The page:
P

Palmer Reginald

Parke Arthur John

Payne W.E

Payne Wilfred

Peacey A

Peacey Austin Hewlett

Philpotts Harry S

Pick Percy W

Pike Charles

Pile James

Painter & decorator, was severely wounded and shell-shocked and lost his sight and memory. His youngest brother Leonard Pile was killed in France in 1917.

James Pile of Prospect Cottage Butterrow West

Platt

Poole Adolphus John

Powell Gilbert

Powell George Woodman

His brother Samuel Huntley Powell was killed in the war. George was gassed in France. Later he became a Lieutenant in the RAF Armarment School. When he married in 1919, he was a director of the family business at Wallbridge Mill and made his new home at Fort William, Butterrow.

Powell H.C

Powell Percy

Mentioned in Cheltenham Chronicle and Gloucestershire Graphic 25.03.1916. Driver A.S.C. Invalided from France with severe frostbite.

Preddy Herbert George

Price E.K

Served in Durham Light Infantry is listed on the Holloway Bros (clothing manufacturers, Stroud) war memorial.

Stroud Journal 10/01/1919 Of the Butts, Rodborough … E.K. is home now after vile times as a prisoner of war. First of all he was in the M.Ts in Birmingham, and was driving the Colonels car, but later in the line was taken prisoner on May 27th at the Marne. Six of them later made a dash for liberty and got half a dozen miles away, but hounds having been put on to trace them, they were got back and terribly punished. Many were so fed up they tried to get away daily, and many were thus shot out of hand. Contrary to all of wars laws they were employed behind the German lines for six weeks, after which they were sent down the coalmines on a bowl of cabbage soup and a slice of so-called bread, on which to do an 8 hour shift. The manager of that part of the mine is called a Stiger and his name was Harmann and was an absolute hog, who always carried a club and knocked the men about wholesale. Some of the Frenchmen were killed there. While in the pit however he met one decent German, a man who was too old for military service, and who before the war had been working in Manchester. He was a great pal to Price, and to his help the latter really owes the fact that he survived the privations and vileness of his life there. It is so seldom that one hears of a decent German that we take care to record this single instance. Even then we have to take care to point out that this one instance had been civilised to some extent by his residence in Manchester.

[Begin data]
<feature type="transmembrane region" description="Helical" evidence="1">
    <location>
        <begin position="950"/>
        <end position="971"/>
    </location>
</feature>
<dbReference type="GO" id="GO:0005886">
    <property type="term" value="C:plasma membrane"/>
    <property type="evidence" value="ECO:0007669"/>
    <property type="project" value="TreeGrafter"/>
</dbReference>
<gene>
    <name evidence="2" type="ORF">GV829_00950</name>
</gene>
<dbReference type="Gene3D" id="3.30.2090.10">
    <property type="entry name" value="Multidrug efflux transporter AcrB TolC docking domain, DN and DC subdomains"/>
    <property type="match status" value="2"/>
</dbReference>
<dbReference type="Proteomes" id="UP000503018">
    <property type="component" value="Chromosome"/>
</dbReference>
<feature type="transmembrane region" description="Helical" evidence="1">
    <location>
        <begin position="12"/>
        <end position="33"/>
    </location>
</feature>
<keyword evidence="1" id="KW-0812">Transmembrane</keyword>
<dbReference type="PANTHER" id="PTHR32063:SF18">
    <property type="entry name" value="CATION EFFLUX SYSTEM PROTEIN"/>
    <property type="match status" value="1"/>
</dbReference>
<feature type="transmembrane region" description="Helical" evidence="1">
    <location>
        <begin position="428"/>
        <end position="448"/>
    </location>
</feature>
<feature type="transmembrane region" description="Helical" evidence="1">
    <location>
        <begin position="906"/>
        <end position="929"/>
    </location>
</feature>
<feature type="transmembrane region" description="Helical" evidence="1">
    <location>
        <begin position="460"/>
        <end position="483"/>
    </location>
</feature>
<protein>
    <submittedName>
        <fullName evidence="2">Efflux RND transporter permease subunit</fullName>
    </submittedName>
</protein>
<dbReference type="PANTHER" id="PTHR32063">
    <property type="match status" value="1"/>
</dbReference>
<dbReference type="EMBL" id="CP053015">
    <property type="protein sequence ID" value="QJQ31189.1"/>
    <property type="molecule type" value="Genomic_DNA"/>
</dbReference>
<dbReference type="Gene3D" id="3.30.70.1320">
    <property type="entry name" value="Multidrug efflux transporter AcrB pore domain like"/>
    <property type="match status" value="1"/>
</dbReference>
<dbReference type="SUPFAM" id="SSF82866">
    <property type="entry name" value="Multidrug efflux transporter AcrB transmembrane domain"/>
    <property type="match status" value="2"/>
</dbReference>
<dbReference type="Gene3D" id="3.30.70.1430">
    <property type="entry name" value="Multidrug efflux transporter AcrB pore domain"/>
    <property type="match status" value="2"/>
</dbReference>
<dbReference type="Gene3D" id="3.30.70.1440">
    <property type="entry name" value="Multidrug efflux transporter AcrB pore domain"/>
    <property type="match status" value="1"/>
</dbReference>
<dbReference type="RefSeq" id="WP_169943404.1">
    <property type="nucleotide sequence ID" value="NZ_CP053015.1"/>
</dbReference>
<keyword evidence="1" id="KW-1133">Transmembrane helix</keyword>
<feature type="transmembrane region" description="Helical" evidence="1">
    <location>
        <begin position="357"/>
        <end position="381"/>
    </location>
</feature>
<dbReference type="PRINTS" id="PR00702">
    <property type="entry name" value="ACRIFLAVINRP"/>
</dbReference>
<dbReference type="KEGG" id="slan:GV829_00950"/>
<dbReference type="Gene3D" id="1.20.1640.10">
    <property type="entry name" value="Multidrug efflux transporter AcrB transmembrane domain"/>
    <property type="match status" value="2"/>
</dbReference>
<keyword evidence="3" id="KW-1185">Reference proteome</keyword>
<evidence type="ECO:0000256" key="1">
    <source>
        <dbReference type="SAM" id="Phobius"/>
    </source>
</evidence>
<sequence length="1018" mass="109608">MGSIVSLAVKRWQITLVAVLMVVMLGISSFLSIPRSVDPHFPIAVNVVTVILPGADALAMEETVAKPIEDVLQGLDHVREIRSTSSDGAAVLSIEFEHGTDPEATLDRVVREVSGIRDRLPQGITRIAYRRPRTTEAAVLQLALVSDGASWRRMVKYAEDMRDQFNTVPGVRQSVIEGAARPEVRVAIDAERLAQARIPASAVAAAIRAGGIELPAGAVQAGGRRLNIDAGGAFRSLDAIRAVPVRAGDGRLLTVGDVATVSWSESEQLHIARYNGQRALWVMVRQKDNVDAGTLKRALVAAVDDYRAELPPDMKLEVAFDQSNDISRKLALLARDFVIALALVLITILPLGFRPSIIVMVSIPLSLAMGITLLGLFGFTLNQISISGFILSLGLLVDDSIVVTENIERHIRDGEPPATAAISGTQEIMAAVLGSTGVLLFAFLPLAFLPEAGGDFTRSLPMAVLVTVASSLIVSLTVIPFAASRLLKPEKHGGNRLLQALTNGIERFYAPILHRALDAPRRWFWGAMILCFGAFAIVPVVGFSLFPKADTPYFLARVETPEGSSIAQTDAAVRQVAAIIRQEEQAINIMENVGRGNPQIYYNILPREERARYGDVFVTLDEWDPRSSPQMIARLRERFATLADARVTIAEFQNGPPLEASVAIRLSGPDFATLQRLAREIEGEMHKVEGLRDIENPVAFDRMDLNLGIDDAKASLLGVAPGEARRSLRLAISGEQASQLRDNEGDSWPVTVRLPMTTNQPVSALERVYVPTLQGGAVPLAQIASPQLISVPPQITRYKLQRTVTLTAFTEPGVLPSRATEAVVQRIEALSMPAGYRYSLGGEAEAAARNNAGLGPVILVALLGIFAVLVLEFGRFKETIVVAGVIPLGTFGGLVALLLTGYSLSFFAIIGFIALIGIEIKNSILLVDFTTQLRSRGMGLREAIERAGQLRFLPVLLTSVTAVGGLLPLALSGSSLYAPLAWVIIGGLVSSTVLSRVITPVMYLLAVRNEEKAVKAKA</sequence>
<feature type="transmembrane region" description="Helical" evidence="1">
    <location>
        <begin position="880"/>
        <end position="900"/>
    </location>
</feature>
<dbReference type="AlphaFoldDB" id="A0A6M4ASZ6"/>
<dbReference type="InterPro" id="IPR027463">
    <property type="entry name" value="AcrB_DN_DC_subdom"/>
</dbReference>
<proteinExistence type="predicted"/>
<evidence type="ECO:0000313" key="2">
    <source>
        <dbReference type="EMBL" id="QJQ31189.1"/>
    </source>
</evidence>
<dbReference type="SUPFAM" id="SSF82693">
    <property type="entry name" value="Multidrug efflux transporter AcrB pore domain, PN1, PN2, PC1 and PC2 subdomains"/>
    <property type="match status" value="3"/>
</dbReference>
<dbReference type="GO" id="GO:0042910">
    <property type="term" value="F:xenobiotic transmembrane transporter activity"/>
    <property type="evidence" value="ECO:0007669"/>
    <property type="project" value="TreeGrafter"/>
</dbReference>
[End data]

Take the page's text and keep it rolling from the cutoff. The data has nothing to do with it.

Price H.W

Stroud Journal 14/02/1919 Son of Mrs & Mrs JW Price of The Boulevard, Rodborough, and of the 17th Field Coy. 27 Div., writes: “We have been a few days now in Batoum, a black seaport and we are getting plenty of bully and biscuit…We are now billeted in some schools…We spent Christmas on a quay unloading, but are better off now”. Later from Batoum again he says: “Have been in hospital with flu. We have lost a lot of men with it lately, as the majority of the division have had so much malaria in Macedonia…The above has been wounded twice, is a sapper and has been in the army four years. Before Cambrai he had the nasty experience of being 37 days without once coming out of the front line trenches

Price W.A

Stroud Journal 10/01/1919 One local lad we have often mentioned for success in his army career is Capt. W.A.W.Price, of The Butts, Rodborough. His brother E.K.

Pritchard W

Pullen E.H

Purnell A